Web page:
Day 44 – Serpent River to Manitoulin Island. The campsite was shrouded in mist when I awoke, which was a shame since my washed cycling clothes on the line, which were virtually dry when I went to sleep, were now freshly soaked again. You’d have to wait ages for the sun to burn off the mist and dry everything off again, including the tent, so as usual I packed up all my damp gear, had breakfast and hit the road.
- Today’s Distance (miles/km): 81 / 130
- Time in saddle: 7h 25
- Max/min temp (°c): 40°/21°
- Climb/descend (feet) : 2043 / 1998
- Calories used:
- Cafe time: 2h 55
We got talking around the campfire last night (many thanks again, Bill, Catherine, Stacey and Dave) about Lake Superior, and I mentioned the Edmund Fitzgerald, the huge ship that sank on the lake in 1975. They told me that there was a Gordon Lighfoot song by the same name, and after Brad dug out his Bluetooth speaker we listened to it there and then. It’s a sort of folk-song story-teller type number, full of colour and detail about the night of the storm that sank her.
Once the sun had burned off the mist, it promised to be an absolute scorcher. It was very humid and a baking sun broke through from about 9am. Having planned a long cycle in the cooler air first thing today, I only lasted for around two hours before the heat drove me into an air conditioned diner for a second breakfast.
I crossed the beautiful Serpent River, which suddenly changes character at this falls right beside the highway.
The day just got hotter and hotter, with everyone I met commenting on how hot it must be on a bike. Often it’s not as bad because of the breeze, but when you slow down to climb a hill, or stop for a breather, you boil. I passed lots of interesting places today – one motel showed what can be done to a forecourt and a boring expanse of wall if you really put your mind to it:
There was a very friendly lady working the STOP sign at the start of a construction zone today, asking me about my trip and so on. She asked where I’d started and I told her, the Pacific, and when she asked me where I was headed, I said “Wendy’s”, which was true having just seen a sign and it being well past lunchtime. She told me it wasn’t far, had air con and wifi. After she had waved me through I cycled for a while until I passed another worker by the roadside, and I heard her walkie-talkie crackle into life: “Cyclist coming through…crackle… he’s heading for Wendy’s…crackle…let him through…”. She saw I’d heard and we both laughed.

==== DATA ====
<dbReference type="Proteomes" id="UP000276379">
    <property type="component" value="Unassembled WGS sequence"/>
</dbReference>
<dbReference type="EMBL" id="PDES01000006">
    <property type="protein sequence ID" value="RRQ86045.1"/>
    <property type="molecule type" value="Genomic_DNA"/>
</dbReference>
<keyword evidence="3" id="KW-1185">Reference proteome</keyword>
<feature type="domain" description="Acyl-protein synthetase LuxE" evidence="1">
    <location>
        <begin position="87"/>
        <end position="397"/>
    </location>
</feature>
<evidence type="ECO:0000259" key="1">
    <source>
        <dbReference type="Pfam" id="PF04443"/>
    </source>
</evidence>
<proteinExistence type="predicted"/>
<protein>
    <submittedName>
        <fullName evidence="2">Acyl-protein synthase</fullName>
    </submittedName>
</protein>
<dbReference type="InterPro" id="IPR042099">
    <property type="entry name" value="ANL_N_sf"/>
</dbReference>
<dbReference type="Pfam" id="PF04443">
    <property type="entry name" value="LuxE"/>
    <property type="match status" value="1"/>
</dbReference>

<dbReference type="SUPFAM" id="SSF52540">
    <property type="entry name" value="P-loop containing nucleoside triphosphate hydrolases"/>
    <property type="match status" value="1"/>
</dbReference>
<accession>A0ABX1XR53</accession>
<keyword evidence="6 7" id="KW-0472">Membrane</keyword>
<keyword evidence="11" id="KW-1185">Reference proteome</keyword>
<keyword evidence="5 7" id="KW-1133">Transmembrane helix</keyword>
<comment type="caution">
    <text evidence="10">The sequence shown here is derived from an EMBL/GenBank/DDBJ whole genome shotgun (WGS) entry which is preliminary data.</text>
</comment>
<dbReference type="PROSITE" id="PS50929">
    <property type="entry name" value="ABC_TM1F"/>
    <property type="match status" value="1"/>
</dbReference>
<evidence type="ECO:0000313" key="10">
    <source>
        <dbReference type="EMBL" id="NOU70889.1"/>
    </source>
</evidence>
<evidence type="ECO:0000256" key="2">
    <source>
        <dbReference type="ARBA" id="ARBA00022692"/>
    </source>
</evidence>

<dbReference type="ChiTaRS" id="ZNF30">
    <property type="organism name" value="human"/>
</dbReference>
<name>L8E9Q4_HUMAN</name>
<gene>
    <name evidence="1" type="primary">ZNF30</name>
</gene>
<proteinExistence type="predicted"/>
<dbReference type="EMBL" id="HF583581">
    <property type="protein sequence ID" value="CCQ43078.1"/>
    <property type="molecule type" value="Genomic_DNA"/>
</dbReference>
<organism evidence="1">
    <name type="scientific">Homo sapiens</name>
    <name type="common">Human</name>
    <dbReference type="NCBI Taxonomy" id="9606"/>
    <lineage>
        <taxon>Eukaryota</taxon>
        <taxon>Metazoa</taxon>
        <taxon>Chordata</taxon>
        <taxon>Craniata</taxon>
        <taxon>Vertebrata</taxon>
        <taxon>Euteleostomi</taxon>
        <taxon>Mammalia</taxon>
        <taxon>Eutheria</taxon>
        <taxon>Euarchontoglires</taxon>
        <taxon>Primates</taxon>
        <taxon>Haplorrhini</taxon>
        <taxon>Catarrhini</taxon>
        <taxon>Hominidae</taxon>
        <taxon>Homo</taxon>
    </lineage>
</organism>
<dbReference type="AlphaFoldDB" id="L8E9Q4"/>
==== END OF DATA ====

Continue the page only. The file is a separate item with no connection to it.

I saw this sign today. I’m a bit worried about what might have been going on in there.
After lunch at Wendy’s (salad! And chips) I turned right off the transcanada for the first time in a while and headed south for Manitoulin Island, aiming to catch a ferry tomorrow over to Tobermory on the Bruce Peninsula. The change of road, of towns, and of scenery was huge.
If you ever wanted to develop an awareness of geology, you could do worse than to cycle for days and days through the igneous rock territory of Lake Superior, then head down here to Manitoulin Island, to be met by the same cutaways on the highway, but made of thick and crumbling sedimentary layers. Honestly, it just stops you dead in your tracks! Although I’m interested, I wouldn’t really count myself as someone who would be that attuned to rock variation, but that seems to have changed since living on a bicycle.
Geological time can do your head in. It’s a bit like the vast spaces of Canada; it’s hard to really grasp a sense of scale. Go back in geological time a couple of clicks and it’s not The Great Lakes, but The Great Lake, singular. Go back a couple more clicks and it’s The Great Glacier, covering almost the entire North American Continent, flattenening and compressing the land in the middle whilst depositing a great wealth of minerals. And when it finally melted at the end of the ice-age, the story of The Great Lakes began. Before this trip, I had personal experience of only Lake Michigan (well, Chicago really, but I did walk on the lake once when it was frozen), Lake Huron (Georgian Bay, sailing with Susie’s father Morley, and staying by the beach for a week together with his wife Dinah), and Lake Ontario on countless occasions on our summer trips. The lakes are very nearly still fully connected too, but Erie and Ontario are a bit stand-offish down there on the right. Niagara Falls joins them together.
There are days when the effort it takes to cycle the final stretch is so worth it. The campsite that I’ve finally arrived at this evening, as well as being beautiful and right by the water on this stunning island, is well known locally for its home-cooked food, so after the usual setting up and showering (bliss) I got over to the restaurant and ordered a big plate of liver, bacon, onions, mash, gravy, served with corn, coleslaw and a fresh bread roll. It’s unlicensed so I drank endless glasses of iced water like a good boy. I’m now waiting for my homemade Bumbleberry (a mix of blueberry, cherry and raspberry) Pie and ice cream. Sleep is not far off.